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What is a Security System For?

By on May 3rd, 2013

The other day, I received an email from a friend of mine and he had a question for me regarding the use of a security company’s logo in a news cast. He was wondering if the news program could find themselves in trouble with the security company, if the news report cast them in a negative light …

Here are the circumstances: There was a house fire, where a person unfortunately lost their life. During the on scene news cast, in front of burned out residence you could clearly see a yard sign from a well-known home security company (not a Damar Security Systems yard sign).

While the security company would undoubtedly not be happy about their yard sign being displayed in a potentially negative manner, they would likely have little recourse against the news program due to a copyright law known as Fair Use. To quote Wikipedia:

… fair use is a doctrine that permits limited use of copyrighted material without acquiring permission from the rights holders. Examples of fair use include commentary, search engines, criticism, news reporting, research, teaching, library archiving and scholarship. It provides for the legal, unlicensed citation or incorporation of copyrighted material in another author’s work under a four-factor balancing test.

At the end of the day, the news commentary did not include any reference specifically to the name or yard sign for the security company, and the appearance of the yard sign was purely incidental.

Once I had satisfied my friend’s question, I fired some rhetorical questions back to him. The first question I had was “How could this have happened?” In theory, all residences are to have smoke alarms installed and working at all times. Unfortunately, the statistics tell us a different story.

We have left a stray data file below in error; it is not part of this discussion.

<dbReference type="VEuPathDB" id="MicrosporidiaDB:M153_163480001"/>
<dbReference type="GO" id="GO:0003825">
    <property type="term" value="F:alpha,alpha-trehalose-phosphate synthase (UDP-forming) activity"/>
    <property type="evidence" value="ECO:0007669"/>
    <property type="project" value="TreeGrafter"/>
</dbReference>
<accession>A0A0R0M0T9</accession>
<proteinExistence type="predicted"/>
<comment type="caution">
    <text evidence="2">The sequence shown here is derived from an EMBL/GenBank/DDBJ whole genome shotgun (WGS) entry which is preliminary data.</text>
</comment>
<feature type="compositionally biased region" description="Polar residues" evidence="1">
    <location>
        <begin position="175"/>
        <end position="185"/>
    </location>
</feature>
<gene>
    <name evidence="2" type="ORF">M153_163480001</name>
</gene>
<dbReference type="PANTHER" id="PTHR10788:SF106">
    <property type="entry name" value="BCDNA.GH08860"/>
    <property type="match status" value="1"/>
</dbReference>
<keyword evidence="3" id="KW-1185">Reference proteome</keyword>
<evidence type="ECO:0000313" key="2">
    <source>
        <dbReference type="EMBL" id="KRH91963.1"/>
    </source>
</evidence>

Between 2000 and 2004, 43% of all fire deaths resulted from fires in homes with no smoke alarms, while 22% resulted from fires in homes where smoke alarms were present but did not operate.  The death rate per 100 reported fires was twice as high in homes without a working smoke alarm as it was in homes with a working smoke alarm.

*Source:  NFPA Fire Analysis and Research Division.

The second question I asked my friend was “What happened to the security system?” Now obviously this question comes with a variety of unknown variables such as whether the security system was functional at the time, and whether it incorporated life safety components such as carbon monoxide or fire detection devices. While it is unlikely that I will ever find out definitive answers to these questions, I can surmise what went wrong. The following are the likely reasons as to why the security system failed to signal a fire condition:

  1. The system was not operational at the time. The system may have been disconnected from monitoring and/or possibly shutdown or it may has lost all functionality.
  2. The system operated as normal, and the monitoring station failed to act appropriately to the signal indicating the fire condition.
  3. The security system did not include any life safety components to detect a fire condition.

Based on the modus operandi of this particular security company, I’m going to go out on a limb and say it was reason #3.

Unfortunately, the home security market has been reduced down to being a commodity where the sole focus is to establish a large recurring monthly revenue base of clients. Don’t get me wrong, I’m in business to make money, but the vast majority of residential systems are all being sold for the wrong reasons.

We find that when we visit a potential customers residence to provide them with a consultation for a security system, that people are more interested in protecting such items as the big screen television that is mounted on the wall than anything else.